“Paper Moon” also features an amazing father and daughter duo. Ryan and Tatum O’Neal have a chemistry and confidence with each other that probably comes from their real life relationship. There is nothing uneven despite the age difference, Tatum is fully able to hold her own and at the same time Ryan holds nothing back. Tatum O’Neal was deservedly nominated for an Academy Award and was the youngest winner ever.

I had a great time watching “Paper Moon”. The adventures of Addie and Ryan are fun and outrageous, but what I most enjoyed was the ping pong bantering between them, the development from grumpiness, over respect to genuine love. As usual in road movies it is not the distance travelled on the road, but the one travelled in the heart.

Strongly recommended to everybody.

Talking of Scandinavian comedies, I really should get to see “Druk” as it won an Oscar last night.


Wednesday 21 April 2021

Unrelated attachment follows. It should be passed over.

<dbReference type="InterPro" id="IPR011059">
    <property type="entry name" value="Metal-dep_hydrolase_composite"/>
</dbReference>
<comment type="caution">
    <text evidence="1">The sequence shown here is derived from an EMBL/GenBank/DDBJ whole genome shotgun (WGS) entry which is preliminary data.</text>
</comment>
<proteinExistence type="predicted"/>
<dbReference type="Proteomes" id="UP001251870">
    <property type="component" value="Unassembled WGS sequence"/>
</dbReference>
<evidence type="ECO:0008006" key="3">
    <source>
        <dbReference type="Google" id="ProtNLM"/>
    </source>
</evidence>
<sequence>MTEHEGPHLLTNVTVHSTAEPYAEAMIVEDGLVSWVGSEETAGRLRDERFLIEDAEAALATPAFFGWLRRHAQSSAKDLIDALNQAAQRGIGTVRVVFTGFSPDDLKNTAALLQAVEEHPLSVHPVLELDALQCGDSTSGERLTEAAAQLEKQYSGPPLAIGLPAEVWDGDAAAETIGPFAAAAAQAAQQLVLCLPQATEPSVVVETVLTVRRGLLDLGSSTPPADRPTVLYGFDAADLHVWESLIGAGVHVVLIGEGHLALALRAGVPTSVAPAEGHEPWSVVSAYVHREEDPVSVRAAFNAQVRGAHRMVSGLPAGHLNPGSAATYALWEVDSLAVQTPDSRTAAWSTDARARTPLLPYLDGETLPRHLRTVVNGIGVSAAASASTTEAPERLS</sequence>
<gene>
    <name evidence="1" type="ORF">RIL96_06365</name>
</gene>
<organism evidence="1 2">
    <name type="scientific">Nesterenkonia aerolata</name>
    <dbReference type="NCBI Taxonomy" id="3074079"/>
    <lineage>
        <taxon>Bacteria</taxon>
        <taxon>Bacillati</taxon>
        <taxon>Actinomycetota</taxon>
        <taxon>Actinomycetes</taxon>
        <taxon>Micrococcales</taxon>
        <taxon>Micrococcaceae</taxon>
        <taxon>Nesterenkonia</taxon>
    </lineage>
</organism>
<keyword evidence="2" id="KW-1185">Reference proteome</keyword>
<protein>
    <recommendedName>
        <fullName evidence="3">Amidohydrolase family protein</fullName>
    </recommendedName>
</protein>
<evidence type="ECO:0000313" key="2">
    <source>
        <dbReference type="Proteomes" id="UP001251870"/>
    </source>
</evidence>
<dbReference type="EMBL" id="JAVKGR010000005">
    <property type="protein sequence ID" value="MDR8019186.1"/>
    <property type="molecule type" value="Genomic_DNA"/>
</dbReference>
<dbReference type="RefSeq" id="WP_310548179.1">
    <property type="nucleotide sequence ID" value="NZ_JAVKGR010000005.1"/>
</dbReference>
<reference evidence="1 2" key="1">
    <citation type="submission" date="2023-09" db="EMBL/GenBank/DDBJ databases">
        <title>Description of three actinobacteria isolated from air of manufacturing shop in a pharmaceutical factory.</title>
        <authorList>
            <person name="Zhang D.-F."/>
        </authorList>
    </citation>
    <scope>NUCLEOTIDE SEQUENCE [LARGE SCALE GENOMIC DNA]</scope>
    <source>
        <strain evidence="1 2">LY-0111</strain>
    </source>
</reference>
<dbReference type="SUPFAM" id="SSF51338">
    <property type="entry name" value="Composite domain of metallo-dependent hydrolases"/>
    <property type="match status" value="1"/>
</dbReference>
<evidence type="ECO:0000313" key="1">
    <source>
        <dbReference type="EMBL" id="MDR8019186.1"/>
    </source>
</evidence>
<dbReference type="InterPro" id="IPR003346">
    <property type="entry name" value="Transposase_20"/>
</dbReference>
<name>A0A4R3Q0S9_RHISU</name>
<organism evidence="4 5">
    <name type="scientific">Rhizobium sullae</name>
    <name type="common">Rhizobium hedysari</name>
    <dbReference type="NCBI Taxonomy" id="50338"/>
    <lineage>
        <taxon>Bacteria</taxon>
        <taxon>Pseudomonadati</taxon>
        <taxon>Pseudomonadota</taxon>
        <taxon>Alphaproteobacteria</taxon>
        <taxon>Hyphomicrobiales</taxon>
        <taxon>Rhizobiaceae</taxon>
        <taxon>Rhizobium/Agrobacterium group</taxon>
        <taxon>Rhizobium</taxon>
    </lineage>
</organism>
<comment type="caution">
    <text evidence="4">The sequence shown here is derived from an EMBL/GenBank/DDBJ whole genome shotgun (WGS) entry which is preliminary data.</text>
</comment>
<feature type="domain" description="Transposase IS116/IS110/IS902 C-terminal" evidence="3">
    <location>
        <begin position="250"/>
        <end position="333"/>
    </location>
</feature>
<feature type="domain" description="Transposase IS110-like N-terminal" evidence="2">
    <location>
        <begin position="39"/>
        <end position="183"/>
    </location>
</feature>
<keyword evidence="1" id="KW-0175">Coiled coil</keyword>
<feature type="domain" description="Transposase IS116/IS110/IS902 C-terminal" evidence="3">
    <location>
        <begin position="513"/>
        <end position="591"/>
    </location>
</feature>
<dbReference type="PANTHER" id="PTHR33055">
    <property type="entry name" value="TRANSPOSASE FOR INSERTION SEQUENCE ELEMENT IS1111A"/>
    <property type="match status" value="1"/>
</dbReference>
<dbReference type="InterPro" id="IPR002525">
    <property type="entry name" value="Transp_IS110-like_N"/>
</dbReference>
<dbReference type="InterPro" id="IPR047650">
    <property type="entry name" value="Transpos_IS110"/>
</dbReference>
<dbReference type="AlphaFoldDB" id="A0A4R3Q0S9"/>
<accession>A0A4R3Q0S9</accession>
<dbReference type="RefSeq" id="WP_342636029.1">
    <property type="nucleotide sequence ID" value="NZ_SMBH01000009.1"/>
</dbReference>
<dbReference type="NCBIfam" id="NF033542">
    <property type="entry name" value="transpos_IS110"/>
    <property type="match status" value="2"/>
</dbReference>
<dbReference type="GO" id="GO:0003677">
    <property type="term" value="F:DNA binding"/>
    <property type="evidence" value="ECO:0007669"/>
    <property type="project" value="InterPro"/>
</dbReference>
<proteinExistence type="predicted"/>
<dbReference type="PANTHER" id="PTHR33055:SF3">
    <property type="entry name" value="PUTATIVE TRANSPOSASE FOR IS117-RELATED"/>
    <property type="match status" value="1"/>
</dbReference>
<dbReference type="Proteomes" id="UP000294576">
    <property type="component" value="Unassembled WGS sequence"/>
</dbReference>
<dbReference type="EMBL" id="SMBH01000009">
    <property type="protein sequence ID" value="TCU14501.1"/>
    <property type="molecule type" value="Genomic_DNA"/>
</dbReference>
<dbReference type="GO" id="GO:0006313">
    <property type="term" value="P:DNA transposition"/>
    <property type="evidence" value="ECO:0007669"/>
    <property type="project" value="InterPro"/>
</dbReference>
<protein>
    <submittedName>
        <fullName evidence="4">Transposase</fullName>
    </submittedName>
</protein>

Enter the Dragon (1973)


I dragens klør

That was fun.

The one name that has, for as long as I have been around, been associated with Kung Fu is Bruce Lee. Most of the tropes about Kung Fu in movies are based on Bruce Lee. Bruce Lee is the martial arts actor above them all. And yet, in his too short life he only made a single movie for a Hollywood studio (and a pile of Hong Kong movies). That movie was “Enter the Dragon”.

I was quite certain I had been watching Bruce Lee movies before, but now I am not so certain and I a am positive this was first time for “Enter the Dragon”. What is a lot more likely is that I have seen it and him referenced in a ton of shows, to the extent that Bruce Lee is to me a familiar face.

“Enter the Dragon” was written for Bruce Lee as a vehicle, and he was himself very much involved in every aspect of it. The result is a polished-up Hong Kong movie, thin on story, but loaded with martial arts.